Transparent Exopolymer Particles (TEP): an overlooked factor in the process of BIOFILM FORMATION in aquatic environments

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Abstract

We hypothesize that transparent exopolymer particles (TEP), present in high concentrations in most sea and freshwaters, are critical agents for biofilm initiation and development in many natural and anthropogenic aquatic environments. These gel-like particles appear in many forms, amorphous blobs, clouds, sheets, filaments or clumps ranging in size from ~2 to ~200 µm. TEP are mostly polysaccharide, negatively charged, very sticky and are frequently colonized by bacteria. TEP may be considered a 'planktonic' subgroup of exopolymeric substances (EPS), widely studied in biofilm research. Recognition of TEP involvement in biofilm formation has important implications for a comprehensive understanding of the complexities of this process in aquatic environments and may also contribute to the considerable efforts being made in the global water industry to mitigate the harmful effects of biofouling in water treatment and desalination plants.

In this paper we propose the concept that transparent exopolymer particles (TEP), ubiquitous in large numbers in both marine and freshwaters (Passow (2002), are an important but hitherto overlooked factor for the development of biofilms, both in natural and anthropogenic environments. The properties of these small (~2 to 200 µm), negatively charged, mostly polysaccharide, gel-like particles strongly suggest their potential to play a key role in the initiation and growth of biofilm (Berman and Holenberg 2005).

What is TEP?

In 1993 Alldredge et al. reported a high abundance of previously undetected, transparent micro-particles in seawater that were visualized by staining with Alcian Blue, a dye specific for acid mucopolysaccharides. These were dubbed “Transparent Exopolymer Particles” or TEP. It quickly became evident that TEP are ubiquitous and numerous in most freshwater and marine environments and play important roles in these ecosystems. TEP range in size from ~2 μ,m to 100-200 μ,m and appear in many forms, amorphous blobs, clouds, sheets, filaments or clumps. Per definition, TEP are deformable, gel-like particles suspended in the water mass. This contrasts to the polysaccharide-containing biofilm matrix that adheres to substrate surfaces, however, TEP may be considered a 'planktonic' subgroup of EPS [exopolymeric substances] (Decho 1990, Hoagland et al. 1993, Wotton 2004).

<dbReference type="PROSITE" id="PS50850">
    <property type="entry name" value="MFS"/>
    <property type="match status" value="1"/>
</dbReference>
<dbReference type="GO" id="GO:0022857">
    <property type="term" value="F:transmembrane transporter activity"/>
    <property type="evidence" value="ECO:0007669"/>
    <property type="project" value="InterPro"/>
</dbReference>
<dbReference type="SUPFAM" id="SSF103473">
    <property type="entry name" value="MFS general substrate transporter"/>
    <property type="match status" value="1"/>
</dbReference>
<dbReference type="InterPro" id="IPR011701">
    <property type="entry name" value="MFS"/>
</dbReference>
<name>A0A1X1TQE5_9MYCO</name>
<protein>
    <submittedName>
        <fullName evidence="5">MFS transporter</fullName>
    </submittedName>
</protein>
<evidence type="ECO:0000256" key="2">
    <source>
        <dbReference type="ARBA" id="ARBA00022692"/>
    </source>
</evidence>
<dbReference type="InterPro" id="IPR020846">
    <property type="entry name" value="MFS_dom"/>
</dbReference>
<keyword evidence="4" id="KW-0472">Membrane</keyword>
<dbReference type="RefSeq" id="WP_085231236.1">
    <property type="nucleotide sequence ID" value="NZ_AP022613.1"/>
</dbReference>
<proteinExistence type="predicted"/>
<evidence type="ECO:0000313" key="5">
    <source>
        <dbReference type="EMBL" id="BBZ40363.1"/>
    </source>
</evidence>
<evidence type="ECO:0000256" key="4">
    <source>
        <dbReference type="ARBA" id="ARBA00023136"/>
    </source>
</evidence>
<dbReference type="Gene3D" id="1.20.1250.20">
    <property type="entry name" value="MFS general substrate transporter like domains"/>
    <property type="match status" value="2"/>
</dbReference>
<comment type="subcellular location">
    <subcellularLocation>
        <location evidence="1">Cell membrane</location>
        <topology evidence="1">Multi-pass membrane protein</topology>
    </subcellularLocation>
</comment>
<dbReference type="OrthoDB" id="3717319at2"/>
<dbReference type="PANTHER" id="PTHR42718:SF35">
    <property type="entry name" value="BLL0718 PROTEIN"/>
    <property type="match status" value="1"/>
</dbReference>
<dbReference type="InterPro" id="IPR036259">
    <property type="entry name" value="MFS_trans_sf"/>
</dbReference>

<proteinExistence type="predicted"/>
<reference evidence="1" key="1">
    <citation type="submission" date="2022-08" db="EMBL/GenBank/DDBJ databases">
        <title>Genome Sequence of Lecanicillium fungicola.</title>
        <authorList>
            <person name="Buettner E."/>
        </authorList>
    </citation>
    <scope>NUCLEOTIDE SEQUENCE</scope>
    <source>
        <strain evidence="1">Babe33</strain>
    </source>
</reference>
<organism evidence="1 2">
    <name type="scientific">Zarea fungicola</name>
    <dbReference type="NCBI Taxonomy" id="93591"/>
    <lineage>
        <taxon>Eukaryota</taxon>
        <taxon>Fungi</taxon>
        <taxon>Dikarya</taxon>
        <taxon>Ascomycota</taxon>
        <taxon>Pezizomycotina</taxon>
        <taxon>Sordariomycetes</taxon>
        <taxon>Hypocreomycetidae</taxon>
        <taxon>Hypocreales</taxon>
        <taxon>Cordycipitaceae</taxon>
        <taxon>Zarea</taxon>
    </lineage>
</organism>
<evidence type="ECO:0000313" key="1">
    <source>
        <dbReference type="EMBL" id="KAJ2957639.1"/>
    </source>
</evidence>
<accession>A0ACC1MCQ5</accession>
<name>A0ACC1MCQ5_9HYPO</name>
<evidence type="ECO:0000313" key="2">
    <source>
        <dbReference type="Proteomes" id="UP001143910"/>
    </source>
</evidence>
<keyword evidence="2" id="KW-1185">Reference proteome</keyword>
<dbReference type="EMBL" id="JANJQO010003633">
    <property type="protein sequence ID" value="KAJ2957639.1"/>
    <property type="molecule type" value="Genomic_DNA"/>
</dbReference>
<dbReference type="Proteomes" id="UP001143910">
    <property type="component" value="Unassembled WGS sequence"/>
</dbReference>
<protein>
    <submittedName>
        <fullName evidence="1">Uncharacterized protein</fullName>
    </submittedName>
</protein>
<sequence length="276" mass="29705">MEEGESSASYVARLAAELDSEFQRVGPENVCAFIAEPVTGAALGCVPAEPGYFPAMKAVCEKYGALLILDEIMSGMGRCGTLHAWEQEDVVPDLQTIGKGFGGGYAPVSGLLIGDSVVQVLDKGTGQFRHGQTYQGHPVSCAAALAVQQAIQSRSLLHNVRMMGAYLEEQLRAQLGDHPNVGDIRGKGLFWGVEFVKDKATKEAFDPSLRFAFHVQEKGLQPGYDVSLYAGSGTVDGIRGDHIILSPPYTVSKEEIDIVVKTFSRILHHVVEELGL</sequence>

The presence of highly surface active polysaccharides (Mopper et al. 1991) in TEP explains the strong tendency of these particles to form metal ion bridges and hydrogen bonds. As a result, TEP are usually extremely sticky with a high probability of attachment upon collision, about 2 to 4 orders of magnitude more sticky than phytoplankton or mineral particles (Passow 2002, Engel et al. 2004, Mari and Dam 2004). TEP are essential for the aggregation of particles in the open water, and for coating natural surfaces (Verdugo et al. 2004). In some aquatic environments, TEP appear to form abiotically from dissolved organic exudation products by processes of coagulation and gelation (Chin et al. 1998, Mari 1999, Passow 2000) or by bubble adsorption (Mopper et al. 1991 , Zhou et al. 1998). Considerable amounts of TEP are also produced from the gelatinous envelopes surrounding diatoms and other algae (Passow & Alldredge 1994) and from bacterial mucous (Stoderegger & Herndl 1999). TEP may also be formed at senescence by algae and cyanobacteria (Grossart et al. 1997, Berman & Viner-Mozzini 2001, Berman-Frank et al 2007) TEP have been termed “macrogels”, and constitute a significant portion of the gel phase that forms an intermediate stage in the dissolved organic matter (DOM) to particulate organic matter (POM) continuum in seawater and freshwaters (Verdugo et al 2004).

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